On September 19, I was leaving work from the South Street Seaport when a woman approached me with a flier. It read, “Wall Street is now occupied.” Recently having found an interest in photography, I grabbed my camera and headed down to the park. As I got closer, I heard the drums beating louder and louder. As I entered the park, I was amazed at the amount of energy present. It was a beautiful display of peaceful action—so much kindness and gentleness in the camp, so much belief in our world and democracy. This was during a time when two General Assemblies occurred every day. I sat in on the tail end of the 1pm General Assembly, learning about the process and what exactly Occupy Wall Street was all about.
I heard something that particularly caught my ear: “At tonight’s GA, we will discuss how to prepare for the rain tomorrow.” Having studied the weather for about 11 years, I quickly jumped in with a point of information: “The rain will start in about two hours, not tomorrow, and it will be heavy.” Most people had growing concerns, and the General Assembly continued for another two hours. We all sat together as the skies darkened and the wind increased, brainstorming ideas from the 500 people in the park on how to protect everyone’s belongings.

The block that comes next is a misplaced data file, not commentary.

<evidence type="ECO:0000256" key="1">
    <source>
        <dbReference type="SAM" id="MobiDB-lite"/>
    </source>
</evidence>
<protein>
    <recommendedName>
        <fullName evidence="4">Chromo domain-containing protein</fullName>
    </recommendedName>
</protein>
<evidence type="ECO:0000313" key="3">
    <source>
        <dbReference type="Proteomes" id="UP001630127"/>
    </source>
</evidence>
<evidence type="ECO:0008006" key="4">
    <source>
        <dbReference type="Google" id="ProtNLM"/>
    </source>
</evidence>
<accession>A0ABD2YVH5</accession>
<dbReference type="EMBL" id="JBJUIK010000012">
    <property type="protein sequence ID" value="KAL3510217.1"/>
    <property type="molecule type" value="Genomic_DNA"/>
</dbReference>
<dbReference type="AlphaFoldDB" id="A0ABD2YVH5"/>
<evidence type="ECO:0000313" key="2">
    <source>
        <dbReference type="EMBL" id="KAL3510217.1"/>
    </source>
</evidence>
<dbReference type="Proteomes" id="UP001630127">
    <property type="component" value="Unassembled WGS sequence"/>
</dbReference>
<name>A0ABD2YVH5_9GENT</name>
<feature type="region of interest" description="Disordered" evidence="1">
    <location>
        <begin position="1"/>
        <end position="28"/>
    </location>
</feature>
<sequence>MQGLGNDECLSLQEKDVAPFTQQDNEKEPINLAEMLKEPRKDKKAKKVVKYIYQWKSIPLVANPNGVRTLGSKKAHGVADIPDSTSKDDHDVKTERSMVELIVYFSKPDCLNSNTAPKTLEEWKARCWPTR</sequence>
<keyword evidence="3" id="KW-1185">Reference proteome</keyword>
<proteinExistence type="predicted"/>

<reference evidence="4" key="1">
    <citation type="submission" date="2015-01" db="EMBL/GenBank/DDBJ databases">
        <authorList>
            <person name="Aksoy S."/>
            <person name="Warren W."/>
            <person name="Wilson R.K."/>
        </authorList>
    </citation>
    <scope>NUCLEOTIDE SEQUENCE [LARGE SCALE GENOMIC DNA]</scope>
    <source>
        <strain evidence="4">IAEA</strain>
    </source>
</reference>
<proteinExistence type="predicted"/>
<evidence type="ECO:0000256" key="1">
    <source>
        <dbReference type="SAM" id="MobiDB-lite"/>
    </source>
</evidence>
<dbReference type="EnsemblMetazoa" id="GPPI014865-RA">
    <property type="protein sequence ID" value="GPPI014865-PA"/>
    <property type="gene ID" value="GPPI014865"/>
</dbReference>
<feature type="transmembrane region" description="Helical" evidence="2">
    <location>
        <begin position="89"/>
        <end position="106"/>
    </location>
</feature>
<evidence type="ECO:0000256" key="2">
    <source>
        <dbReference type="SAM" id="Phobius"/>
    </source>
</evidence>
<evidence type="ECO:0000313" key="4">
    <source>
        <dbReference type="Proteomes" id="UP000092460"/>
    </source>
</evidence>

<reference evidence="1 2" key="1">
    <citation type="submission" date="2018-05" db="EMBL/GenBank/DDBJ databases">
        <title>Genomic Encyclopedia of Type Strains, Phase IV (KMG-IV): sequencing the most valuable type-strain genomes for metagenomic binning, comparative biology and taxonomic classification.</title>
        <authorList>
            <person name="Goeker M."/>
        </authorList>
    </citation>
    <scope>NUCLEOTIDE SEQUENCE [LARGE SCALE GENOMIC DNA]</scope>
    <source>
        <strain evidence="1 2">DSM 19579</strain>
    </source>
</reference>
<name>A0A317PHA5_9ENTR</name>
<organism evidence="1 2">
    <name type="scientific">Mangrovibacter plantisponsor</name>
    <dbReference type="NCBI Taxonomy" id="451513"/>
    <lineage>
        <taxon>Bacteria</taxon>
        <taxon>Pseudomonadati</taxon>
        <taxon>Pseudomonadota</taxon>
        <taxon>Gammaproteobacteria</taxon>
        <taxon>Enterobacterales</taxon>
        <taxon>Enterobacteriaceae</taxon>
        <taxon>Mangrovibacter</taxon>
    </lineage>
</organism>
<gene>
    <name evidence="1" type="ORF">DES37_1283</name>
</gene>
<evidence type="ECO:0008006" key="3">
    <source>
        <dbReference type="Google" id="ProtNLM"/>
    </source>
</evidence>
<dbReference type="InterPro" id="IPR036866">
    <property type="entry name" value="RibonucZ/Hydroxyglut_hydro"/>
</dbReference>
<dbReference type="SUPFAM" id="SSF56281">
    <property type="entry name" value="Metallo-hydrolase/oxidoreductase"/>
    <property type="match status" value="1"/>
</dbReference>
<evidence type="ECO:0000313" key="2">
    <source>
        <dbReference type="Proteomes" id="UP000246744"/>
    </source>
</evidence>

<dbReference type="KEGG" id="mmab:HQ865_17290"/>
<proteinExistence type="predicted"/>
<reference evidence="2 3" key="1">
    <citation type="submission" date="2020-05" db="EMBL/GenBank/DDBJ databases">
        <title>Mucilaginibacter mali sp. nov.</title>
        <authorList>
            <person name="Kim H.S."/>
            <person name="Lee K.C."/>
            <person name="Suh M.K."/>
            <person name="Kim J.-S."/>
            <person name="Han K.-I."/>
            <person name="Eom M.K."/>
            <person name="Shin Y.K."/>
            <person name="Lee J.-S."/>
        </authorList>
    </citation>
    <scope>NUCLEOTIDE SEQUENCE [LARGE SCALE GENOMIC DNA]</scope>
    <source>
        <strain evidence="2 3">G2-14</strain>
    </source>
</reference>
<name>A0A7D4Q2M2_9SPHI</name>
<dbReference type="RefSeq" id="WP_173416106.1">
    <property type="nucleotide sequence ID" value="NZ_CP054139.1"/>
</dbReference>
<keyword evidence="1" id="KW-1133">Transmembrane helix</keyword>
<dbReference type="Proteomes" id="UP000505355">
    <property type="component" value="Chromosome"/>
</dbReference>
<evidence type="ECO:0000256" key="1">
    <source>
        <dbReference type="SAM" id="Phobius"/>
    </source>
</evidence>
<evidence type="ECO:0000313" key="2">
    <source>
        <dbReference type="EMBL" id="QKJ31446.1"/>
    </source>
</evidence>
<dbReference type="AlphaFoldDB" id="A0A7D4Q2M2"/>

What happened over the next few hours is what kept me coming back. After much discussion, we decided there was not much we could do to protect personal belongings from the rain. Some people bought raincoats and garbage bags for their belongings, while others just stood in T-shirts and enjoyed the warm weather, even though they were getting soaked. Regardless of how people prepared for the rain, the morale and energy was still high.
That day was also the first march I participated in at Occupy Wall Street. In the rain, roughly a hundred of us marched around Wall Street for the closing bell. That’s when I realized that the Occupy Wall Street movement was long overdue in this country, and if the pouring rain had not discouraged people, nothing will.